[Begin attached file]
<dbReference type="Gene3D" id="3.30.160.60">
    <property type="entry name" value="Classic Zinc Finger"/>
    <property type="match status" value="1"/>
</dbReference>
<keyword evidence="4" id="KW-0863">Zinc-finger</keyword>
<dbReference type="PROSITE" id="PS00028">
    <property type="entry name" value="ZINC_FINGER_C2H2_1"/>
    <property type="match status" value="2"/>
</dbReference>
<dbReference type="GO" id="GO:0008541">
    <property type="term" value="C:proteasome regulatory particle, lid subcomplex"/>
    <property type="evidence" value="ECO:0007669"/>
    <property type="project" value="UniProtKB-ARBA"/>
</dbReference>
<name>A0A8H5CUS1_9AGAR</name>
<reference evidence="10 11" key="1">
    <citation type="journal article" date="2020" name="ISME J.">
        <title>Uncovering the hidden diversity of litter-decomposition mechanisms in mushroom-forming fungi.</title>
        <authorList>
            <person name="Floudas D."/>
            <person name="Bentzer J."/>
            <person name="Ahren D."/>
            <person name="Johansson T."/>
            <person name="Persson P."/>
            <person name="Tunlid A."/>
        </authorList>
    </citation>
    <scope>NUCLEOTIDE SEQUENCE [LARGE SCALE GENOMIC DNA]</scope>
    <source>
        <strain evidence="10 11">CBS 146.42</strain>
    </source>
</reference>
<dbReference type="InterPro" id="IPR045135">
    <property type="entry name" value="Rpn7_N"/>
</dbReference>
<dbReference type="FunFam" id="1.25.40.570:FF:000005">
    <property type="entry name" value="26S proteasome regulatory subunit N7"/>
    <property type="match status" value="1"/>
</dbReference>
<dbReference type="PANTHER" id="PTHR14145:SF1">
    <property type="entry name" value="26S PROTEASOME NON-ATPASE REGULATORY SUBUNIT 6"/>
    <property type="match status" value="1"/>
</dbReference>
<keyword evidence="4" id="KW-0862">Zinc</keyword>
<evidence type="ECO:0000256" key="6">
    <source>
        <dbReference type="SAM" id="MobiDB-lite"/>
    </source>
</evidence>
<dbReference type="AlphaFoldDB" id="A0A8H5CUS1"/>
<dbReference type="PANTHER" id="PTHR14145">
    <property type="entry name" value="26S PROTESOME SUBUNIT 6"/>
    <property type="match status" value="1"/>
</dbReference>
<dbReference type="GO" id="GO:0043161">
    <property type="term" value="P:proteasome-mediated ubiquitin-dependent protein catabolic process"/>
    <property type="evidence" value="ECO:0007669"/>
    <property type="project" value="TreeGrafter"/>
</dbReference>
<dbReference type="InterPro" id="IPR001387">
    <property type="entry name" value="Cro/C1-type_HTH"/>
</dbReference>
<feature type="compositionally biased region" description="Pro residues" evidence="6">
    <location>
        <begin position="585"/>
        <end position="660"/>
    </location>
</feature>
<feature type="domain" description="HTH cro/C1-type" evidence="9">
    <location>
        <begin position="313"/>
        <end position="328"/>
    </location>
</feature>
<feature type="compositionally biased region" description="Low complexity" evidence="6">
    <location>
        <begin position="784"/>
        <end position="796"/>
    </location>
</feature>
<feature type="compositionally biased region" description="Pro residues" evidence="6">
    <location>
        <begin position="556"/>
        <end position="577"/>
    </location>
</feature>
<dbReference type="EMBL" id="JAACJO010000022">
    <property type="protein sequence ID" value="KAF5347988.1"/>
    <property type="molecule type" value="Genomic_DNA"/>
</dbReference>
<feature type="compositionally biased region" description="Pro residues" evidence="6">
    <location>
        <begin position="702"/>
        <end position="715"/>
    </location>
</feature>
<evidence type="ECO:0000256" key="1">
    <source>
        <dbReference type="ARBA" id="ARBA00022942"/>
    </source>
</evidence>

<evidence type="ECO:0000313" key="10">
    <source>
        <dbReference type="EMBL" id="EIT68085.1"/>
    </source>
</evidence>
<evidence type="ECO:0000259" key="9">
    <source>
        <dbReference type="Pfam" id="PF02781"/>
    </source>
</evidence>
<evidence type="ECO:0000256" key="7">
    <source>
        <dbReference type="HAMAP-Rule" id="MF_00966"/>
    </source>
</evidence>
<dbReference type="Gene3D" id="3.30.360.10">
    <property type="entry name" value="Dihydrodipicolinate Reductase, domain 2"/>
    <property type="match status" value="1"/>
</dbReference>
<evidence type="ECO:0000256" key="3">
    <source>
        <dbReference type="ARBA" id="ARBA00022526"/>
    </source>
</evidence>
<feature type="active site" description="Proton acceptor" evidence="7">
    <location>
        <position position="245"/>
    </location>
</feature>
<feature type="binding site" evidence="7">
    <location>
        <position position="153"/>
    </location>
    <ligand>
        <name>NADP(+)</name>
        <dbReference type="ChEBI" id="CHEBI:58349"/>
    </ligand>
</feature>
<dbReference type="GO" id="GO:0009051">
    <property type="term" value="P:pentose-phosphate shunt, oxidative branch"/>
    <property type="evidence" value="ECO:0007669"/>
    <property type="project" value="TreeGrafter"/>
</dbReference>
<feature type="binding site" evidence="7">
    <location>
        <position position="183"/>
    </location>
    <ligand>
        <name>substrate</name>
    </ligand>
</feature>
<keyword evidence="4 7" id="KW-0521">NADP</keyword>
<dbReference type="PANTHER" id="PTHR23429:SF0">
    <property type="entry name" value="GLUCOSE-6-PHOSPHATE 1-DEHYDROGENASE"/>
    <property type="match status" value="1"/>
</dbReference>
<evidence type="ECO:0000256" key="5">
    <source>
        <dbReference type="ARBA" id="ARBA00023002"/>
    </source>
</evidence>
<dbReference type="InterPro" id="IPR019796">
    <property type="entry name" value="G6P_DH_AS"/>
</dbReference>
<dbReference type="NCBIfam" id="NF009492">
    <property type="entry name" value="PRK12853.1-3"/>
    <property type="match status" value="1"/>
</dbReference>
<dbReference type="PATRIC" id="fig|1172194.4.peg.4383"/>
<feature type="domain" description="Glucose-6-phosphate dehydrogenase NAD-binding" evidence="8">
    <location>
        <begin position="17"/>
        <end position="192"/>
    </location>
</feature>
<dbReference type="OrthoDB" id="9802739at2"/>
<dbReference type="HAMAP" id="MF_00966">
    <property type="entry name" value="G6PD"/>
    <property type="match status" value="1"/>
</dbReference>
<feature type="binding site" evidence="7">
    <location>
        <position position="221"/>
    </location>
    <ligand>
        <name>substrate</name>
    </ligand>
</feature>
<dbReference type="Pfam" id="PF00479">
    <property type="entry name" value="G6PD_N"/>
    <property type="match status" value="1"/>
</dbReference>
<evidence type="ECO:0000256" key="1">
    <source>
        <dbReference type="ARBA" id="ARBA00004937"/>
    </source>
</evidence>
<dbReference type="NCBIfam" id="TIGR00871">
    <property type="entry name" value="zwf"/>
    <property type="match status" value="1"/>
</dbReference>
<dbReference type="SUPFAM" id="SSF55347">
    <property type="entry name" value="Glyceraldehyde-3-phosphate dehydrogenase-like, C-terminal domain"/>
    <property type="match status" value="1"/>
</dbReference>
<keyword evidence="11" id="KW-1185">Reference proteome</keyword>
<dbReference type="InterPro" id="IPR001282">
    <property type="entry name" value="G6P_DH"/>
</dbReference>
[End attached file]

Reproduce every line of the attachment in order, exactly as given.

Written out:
<dbReference type="Gene3D" id="3.30.160.60">
    <property type="entry name" value="Classic Zinc Finger"/>
    <property type="match status" value="1"/>
</dbReference>
<keyword evidence="4" id="KW-0863">Zinc-finger</keyword>
<dbReference type="PROSITE" id="PS00028">
    <property type="entry name" value="ZINC_FINGER_C2H2_1"/>
    <property type="match status" value="2"/>
</dbReference>
<dbReference type="GO" id="GO:0008541">
    <property type="term" value="C:proteasome regulatory particle, lid subcomplex"/>
    <property type="evidence" value="ECO:0007669"/>
    <property type="project" value="UniProtKB-ARBA"/>
</dbReference>
<name>A0A8H5CUS1_9AGAR</name>
<reference evidence="10 11" key="1">
    <citation type="journal article" date="2020" name="ISME J.">
        <title>Uncovering the hidden diversity of litter-decomposition mechanisms in mushroom-forming fungi.</title>
        <authorList>
            <person name="Floudas D."/>
            <person name="Bentzer J."/>
            <person name="Ahren D."/>
            <person name="Johansson T."/>
            <person name="Persson P."/>
            <person name="Tunlid A."/>
        </authorList>
    </citation>
    <scope>NUCLEOTIDE SEQUENCE [LARGE SCALE GENOMIC DNA]</scope>
    <source>
        <strain evidence="10 11">CBS 146.42</strain>
    </source>
</reference>
<dbReference type="InterPro" id="IPR045135">
    <property type="entry name" value="Rpn7_N"/>
</dbReference>
<dbReference type="FunFam" id="1.25.40.570:FF:000005">
    <property type="entry name" value="26S proteasome regulatory subunit N7"/>
    <property type="match status" value="1"/>
</dbReference>
<dbReference type="PANTHER" id="PTHR14145:SF1">
    <property type="entry name" value="26S PROTEASOME NON-ATPASE REGULATORY SUBUNIT 6"/>
    <property type="match status" value="1"/>
</dbReference>
<keyword evidence="4" id="KW-0862">Zinc</keyword>
<evidence type="ECO:0000256" key="6">
    <source>
        <dbReference type="SAM" id="MobiDB-lite"/>
    </source>
</evidence>
<dbReference type="AlphaFoldDB" id="A0A8H5CUS1"/>
<dbReference type="PANTHER" id="PTHR14145">
    <property type="entry name" value="26S PROTESOME SUBUNIT 6"/>
    <property type="match status" value="1"/>
</dbReference>
<dbReference type="GO" id="GO:0043161">
    <property type="term" value="P:proteasome-mediated ubiquitin-dependent protein catabolic process"/>
    <property type="evidence" value="ECO:0007669"/>
    <property type="project" value="TreeGrafter"/>
</dbReference>
<dbReference type="InterPro" id="IPR001387">
    <property type="entry name" value="Cro/C1-type_HTH"/>
</dbReference>
<feature type="compositionally biased region" description="Pro residues" evidence="6">
    <location>
        <begin position="585"/>
        <end position="660"/>
    </location>
</feature>
<feature type="domain" description="HTH cro/C1-type" evidence="9">
    <location>
        <begin position="313"/>
        <end position="328"/>
    </location>
</feature>
<feature type="compositionally biased region" description="Low complexity" evidence="6">
    <location>
        <begin position="784"/>
        <end position="796"/>
    </location>
</feature>
<feature type="compositionally biased region" description="Pro residues" evidence="6">
    <location>
        <begin position="556"/>
        <end position="577"/>
    </location>
</feature>
<dbReference type="EMBL" id="JAACJO010000022">
    <property type="protein sequence ID" value="KAF5347988.1"/>
    <property type="molecule type" value="Genomic_DNA"/>
</dbReference>
<feature type="compositionally biased region" description="Pro residues" evidence="6">
    <location>
        <begin position="702"/>
        <end position="715"/>
    </location>
</feature>
<evidence type="ECO:0000256" key="1">
    <source>
        <dbReference type="ARBA" id="ARBA00022942"/>
    </source>
</evidence>

<evidence type="ECO:0000313" key="10">
    <source>
        <dbReference type="EMBL" id="EIT68085.1"/>
    </source>
</evidence>
<evidence type="ECO:0000259" key="9">
    <source>
        <dbReference type="Pfam" id="PF02781"/>
    </source>
</evidence>
<evidence type="ECO:0000256" key="7">
    <source>
        <dbReference type="HAMAP-Rule" id="MF_00966"/>
    </source>
</evidence>
<dbReference type="Gene3D" id="3.30.360.10">
    <property type="entry name" value="Dihydrodipicolinate Reductase, domain 2"/>
    <property type="match status" value="1"/>
</dbReference>
<evidence type="ECO:0000256" key="3">
    <source>
        <dbReference type="ARBA" id="ARBA00022526"/>
    </source>
</evidence>
<feature type="active site" description="Proton acceptor" evidence="7">
    <location>
        <position position="245"/>
    </location>
</feature>
<feature type="binding site" evidence="7">
    <location>
        <position position="153"/>
    </location>
    <ligand>
        <name>NADP(+)</name>
        <dbReference type="ChEBI" id="CHEBI:58349"/>
    </ligand>
</feature>
<dbReference type="GO" id="GO:0009051">
    <property type="term" value="P:pentose-phosphate shunt, oxidative branch"/>
    <property type="evidence" value="ECO:0007669"/>
    <property type="project" value="TreeGrafter"/>
</dbReference>
<feature type="binding site" evidence="7">
    <location>
        <position position="183"/>
    </location>
    <ligand>
        <name>substrate</name>
    </ligand>
</feature>
<keyword evidence="4 7" id="KW-0521">NADP</keyword>
<dbReference type="PANTHER" id="PTHR23429:SF0">
    <property type="entry name" value="GLUCOSE-6-PHOSPHATE 1-DEHYDROGENASE"/>
    <property type="match status" value="1"/>
</dbReference>
<evidence type="ECO:0000256" key="5">
    <source>
        <dbReference type="ARBA" id="ARBA00023002"/>
    </source>
</evidence>
<dbReference type="InterPro" id="IPR019796">
    <property type="entry name" value="G6P_DH_AS"/>
</dbReference>
<dbReference type="NCBIfam" id="NF009492">
    <property type="entry name" value="PRK12853.1-3"/>
    <property type="match status" value="1"/>
</dbReference>
<dbReference type="PATRIC" id="fig|1172194.4.peg.4383"/>
<feature type="domain" description="Glucose-6-phosphate dehydrogenase NAD-binding" evidence="8">
    <location>
        <begin position="17"/>
        <end position="192"/>
    </location>
</feature>
<dbReference type="OrthoDB" id="9802739at2"/>
<dbReference type="HAMAP" id="MF_00966">
    <property type="entry name" value="G6PD"/>
    <property type="match status" value="1"/>
</dbReference>
<feature type="binding site" evidence="7">
    <location>
        <position position="221"/>
    </location>
    <ligand>
        <name>substrate</name>
    </ligand>
</feature>
<dbReference type="Pfam" id="PF00479">
    <property type="entry name" value="G6PD_N"/>
    <property type="match status" value="1"/>
</dbReference>
<evidence type="ECO:0000256" key="1">
    <source>
        <dbReference type="ARBA" id="ARBA00004937"/>
    </source>
</evidence>
<dbReference type="NCBIfam" id="TIGR00871">
    <property type="entry name" value="zwf"/>
    <property type="match status" value="1"/>
</dbReference>
<dbReference type="SUPFAM" id="SSF55347">
    <property type="entry name" value="Glyceraldehyde-3-phosphate dehydrogenase-like, C-terminal domain"/>
    <property type="match status" value="1"/>
</dbReference>
<keyword evidence="11" id="KW-1185">Reference proteome</keyword>
<dbReference type="InterPro" id="IPR001282">
    <property type="entry name" value="G6P_DH"/>
</dbReference>